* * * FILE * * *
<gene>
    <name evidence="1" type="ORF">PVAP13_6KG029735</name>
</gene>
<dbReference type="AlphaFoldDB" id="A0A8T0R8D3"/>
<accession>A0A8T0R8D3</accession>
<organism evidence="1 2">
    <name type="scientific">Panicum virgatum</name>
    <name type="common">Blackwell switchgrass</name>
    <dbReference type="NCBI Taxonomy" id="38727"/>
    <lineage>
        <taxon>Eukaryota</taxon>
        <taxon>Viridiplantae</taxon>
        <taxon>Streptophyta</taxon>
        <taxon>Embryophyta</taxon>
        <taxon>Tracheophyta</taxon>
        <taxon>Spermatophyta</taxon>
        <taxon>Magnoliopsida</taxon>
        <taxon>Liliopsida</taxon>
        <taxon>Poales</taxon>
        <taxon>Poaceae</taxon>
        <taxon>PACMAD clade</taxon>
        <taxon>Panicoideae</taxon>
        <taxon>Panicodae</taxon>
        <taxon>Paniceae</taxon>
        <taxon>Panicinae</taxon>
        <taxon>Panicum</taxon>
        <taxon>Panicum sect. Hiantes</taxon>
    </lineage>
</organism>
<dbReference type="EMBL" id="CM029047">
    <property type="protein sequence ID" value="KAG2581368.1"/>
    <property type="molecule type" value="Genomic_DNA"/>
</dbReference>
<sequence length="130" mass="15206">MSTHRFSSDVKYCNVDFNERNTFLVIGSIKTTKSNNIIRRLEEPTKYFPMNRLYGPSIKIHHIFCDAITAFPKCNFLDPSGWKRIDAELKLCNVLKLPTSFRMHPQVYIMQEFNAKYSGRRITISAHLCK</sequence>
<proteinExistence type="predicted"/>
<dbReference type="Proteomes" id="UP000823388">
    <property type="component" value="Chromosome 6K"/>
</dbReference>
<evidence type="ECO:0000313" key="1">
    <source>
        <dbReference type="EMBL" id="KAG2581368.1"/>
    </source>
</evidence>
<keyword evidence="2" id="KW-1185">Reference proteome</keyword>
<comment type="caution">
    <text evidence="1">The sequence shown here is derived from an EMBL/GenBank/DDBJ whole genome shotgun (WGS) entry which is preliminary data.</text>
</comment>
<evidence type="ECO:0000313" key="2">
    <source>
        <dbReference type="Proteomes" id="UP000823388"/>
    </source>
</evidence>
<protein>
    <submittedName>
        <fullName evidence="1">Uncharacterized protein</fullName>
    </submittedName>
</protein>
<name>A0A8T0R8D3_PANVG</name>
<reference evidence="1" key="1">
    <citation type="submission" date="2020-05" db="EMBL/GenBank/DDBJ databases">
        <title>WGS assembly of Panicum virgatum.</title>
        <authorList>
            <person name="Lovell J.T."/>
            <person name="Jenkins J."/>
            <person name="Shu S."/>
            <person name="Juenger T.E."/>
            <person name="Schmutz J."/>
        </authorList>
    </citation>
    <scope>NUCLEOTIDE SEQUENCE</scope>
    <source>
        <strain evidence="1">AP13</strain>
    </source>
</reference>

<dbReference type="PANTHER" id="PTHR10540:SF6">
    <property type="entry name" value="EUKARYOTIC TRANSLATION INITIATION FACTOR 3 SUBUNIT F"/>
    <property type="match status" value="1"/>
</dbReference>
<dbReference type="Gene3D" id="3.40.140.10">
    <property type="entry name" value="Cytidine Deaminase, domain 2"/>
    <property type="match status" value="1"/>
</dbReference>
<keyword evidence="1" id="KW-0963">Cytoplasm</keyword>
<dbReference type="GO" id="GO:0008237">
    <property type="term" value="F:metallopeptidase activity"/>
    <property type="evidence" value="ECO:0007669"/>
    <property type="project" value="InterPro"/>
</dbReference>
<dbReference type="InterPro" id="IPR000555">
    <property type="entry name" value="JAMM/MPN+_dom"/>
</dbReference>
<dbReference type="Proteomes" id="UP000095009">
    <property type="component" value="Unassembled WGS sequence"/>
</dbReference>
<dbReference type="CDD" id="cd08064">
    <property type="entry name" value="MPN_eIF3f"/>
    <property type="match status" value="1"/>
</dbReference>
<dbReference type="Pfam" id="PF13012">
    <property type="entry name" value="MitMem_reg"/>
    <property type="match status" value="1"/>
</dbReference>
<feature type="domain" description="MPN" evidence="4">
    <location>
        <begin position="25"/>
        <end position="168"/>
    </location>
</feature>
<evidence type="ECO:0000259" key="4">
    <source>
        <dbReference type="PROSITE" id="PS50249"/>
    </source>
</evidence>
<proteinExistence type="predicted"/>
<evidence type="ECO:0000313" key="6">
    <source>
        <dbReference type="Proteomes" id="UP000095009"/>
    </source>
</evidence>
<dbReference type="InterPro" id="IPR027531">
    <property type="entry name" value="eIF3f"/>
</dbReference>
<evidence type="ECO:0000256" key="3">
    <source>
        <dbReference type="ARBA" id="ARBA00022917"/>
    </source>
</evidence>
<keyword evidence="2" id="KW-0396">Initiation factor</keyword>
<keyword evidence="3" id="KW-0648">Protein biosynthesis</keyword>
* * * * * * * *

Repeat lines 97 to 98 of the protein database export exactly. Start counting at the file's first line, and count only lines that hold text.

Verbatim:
    <property type="match status" value="1"/>
</dbReference>